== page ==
Five ordained transitional deacons for Detroit, on track for priesthood in 2023

Auxiliary Bishop Gerard W. Battersby ordained six men to the transitional diaconate April 23 at the Cathedral of the Most Blessed Sacrament, including five for the Archdiocese of Detroit. Pictured, from left, are Deacon David Snow, SOLT, Deacon Jeremy Schupbach, Deacon Michael Bruno Selvaraj, Auxiliary Bishop Robert J. Fisher, Bishop Battersby, Deacon Ryan Walters, Deacon Richard Dorsch Jr. and Deacon Andrew Smith. (Photos by Tim Fuller | Special to Detroit Catholic)

Bishop Battersby ordains five seminarians for Archdiocese of Detroit, one for Society of Our Lady of the Most Holy Trinity on April 23

DETROIT — Auxiliary Bishop Gerard W. Battersby ordained five seminarians to the transitional diaconate for the Archdiocese of Detroit on April 23, setting the stage for the newly ordained men to become priests in 2023.

Bishop Battersby ordained Deacons Richard Dorsch Jr., Jeremy Schupbach, Michael Bruno Selvaraj, Andrew Smith and Ryan Walters at the Cathedral of the Most Blessed Sacrament before friends and family. All five will be entering their final year of theology studies at Sacred Heart Major Seminary next year.

Bishop Battersby also ordained Deacon David Snow, a seminarian studying at Sacred Heart for the Society of Our Lady of the Most Holy Trinity (SOLT).

During his homily, Bishop Battersby told the newly ordained that their new ministry is not a reflection of their own worthiness, but rather the power of Jesus working through them.

“As fantastic as it may seem, God wants to make you like his son, Jesus — to make you by grace who Jesus is by nature,” Bishop Battersby told the six new deacons, who will serve in parishes during weekends while they complete their studies.

Deacon David Snow, SOLT, greets well-wishers after Mass on April 23 when he and five other seminarians were ordained to the transitional diaconate. Deacon Snow was ordained for his order, the Society of Our Lady of the Most Holy Trinity.
Deacon David Snow, SOLT, greets well-wishers after Mass on April 23 when he and five other seminarians were ordained to the transitional diaconate. Deacon Snow was ordained for his order, the Society of Our Lady of the Most Holy Trinity.

“My dear brothers, you are beloved of God,” Bishop Battersby continued. “They, the people, will love you not because you are great, but because you are beloved sons set apart to be and become intimate and lifelong companions of Christ. Spend your life wisely. Learn Christ. Follow Christ. And in humility, allow Christ to flow through you and the lives of His people.”

The news of five new transitional deacons for the Archdiocese of Detroit comes just days after Archbishop Allen H. Vigneron announced during the Chrism Mass that the archdiocese would not ordain any new priests in 2022 — the first time in more than 70 years that no presbyteral ordinations would take place.

Instead, the archbishop announced a Year of Prayer for Priestly Vocations, which will begin with a holy hour on the vigil of Pentecost, June 4, when ordinations typically would take place.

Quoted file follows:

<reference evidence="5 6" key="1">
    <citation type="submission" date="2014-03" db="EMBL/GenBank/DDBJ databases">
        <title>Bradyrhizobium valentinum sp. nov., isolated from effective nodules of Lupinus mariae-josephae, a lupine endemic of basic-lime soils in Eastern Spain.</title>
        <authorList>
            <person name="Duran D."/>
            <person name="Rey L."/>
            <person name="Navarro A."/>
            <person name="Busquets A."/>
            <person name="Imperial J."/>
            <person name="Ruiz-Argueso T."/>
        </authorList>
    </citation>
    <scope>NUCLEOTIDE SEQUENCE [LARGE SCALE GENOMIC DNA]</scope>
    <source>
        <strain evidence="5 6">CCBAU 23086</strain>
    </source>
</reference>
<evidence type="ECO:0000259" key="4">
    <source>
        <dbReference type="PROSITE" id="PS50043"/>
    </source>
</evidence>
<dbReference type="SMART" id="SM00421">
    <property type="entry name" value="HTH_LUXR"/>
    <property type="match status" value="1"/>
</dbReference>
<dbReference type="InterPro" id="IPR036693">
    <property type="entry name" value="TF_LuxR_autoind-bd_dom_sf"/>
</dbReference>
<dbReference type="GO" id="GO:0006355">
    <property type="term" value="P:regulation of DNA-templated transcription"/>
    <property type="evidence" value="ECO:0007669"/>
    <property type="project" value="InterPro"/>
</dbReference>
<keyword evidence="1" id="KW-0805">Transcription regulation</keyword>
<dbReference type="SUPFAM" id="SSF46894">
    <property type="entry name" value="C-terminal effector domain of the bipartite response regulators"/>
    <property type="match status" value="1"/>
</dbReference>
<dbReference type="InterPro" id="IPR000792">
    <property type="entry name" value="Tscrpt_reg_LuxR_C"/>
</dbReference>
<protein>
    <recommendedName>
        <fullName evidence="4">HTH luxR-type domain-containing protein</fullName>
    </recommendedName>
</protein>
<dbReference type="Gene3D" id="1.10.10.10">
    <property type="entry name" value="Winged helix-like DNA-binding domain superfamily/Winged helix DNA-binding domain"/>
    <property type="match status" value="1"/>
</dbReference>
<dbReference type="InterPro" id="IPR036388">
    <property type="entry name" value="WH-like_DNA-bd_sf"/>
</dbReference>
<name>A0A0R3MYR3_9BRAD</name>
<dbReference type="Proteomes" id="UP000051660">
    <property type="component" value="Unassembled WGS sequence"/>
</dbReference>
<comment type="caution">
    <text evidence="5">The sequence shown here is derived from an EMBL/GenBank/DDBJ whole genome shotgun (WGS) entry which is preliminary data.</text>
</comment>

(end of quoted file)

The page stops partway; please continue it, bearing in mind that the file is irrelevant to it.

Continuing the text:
Besides the five new deacons, 17 other men are currently in some stage of formation for holy orders for the archdiocese.

Deacon Dorsch, of St. Thecla Parish in Clinton Township, said his vocation began at any early age, when his parents encouraged him to begin altar serving.

Soon-to-be Deacon Richard Dorsch Jr. prays with his classmates before the ordination Mass on April 23 at the Cathedral of the Most Blessed Sacrament. Deacon Dorsch said he came to a powerful understanding of his vocation after a chance encounter with the relative of a patient with whom he prayed when he was working in a hospital after college.
Soon-to-be Deacon Richard Dorsch Jr. prays with his classmates before the ordination Mass on April 23 at the Cathedral of the Most Blessed Sacrament. Deacon Dorsch said he came to a powerful understanding of his vocation after a chance encounter with the relative of a patient with whom he prayed when he was working in a hospital after college.

“My parents kind of forced me into altar serving at first, but I really learned to love it,” Deacon Dorsch said in a vocation testimonial posted online. “But that’s when I first really noticed what (being a) priest was really about.”

However, it wasn’t until he received a personal invitation from the associate pastor at his parish to consider a vocation to the priesthood that Deacon Dorsch began to truly consider God’s plan for his life. Still, he pushed it to the back of his mind.

After college, Deacon Dorsch was working at Royal Oak Beaumont Hospital when a patient who was about to go into surgery requested to see a priest. It was 11:30 p.m., and there wasn’t one to be found, so he prayed with the patient himself.

Two years later, Deacon Dorsch was pumping gas at a gas station, when a man approached him out of the blue.

“He said, ‘You probably don’t remember this, but a while back you helped my grandma get through surgery,’” Deacon Dorsch recalled. “He said, ‘I want to thank you, because you helped me become Catholic that following year in RCIA.’ And he brought his parents into the Church the following year.”

“I just stood there in shock,” Deacon Dorsch said. “It was at that moment at that gas station pumping gas that I realized, ‘Yeah, let’s get this application (to the seminary) on the table.’”

Deacon Schupbach also felt called from a young age to consider the priesthood after observing some “holy, energetic priests” in his life.

Bishop Battersby performs part of the ordination rite as Deacon Jeremy Schupbach kneels April 23 at the Cathedral of the Most Blessed Sacrament. Deacon Schupbach said his calling was strengthened through prayer and study of the Church's rich theology.
Bishop Battersby performs part of the ordination rite as Deacon Jeremy Schupbach kneels April 23 at the Cathedral of the Most Blessed Sacrament. Deacon Schupbach said his calling was strengthened through prayer and study of the Church's rich theology.

As a young man, he made efforts to deepen his prayer life as he continued to discern, but there wasn’t a moment of distinctive inspiration, he said.

“It isn’t as though there was a moment when God told me he wanted me to be a priest. It wasn’t anything like that at all,” said Deacon Schupbach, of St. Daniel Parish in Clarkston. “But I distinctively felt an invitation more than anything else. God was sort of saying, ‘If you can’t say yes now, when can you?’

“In a sort of remarkable way, it felt like the Holy Spirit gushed in, and the ‘yes’ gushed out,” Deacon Schupbach said.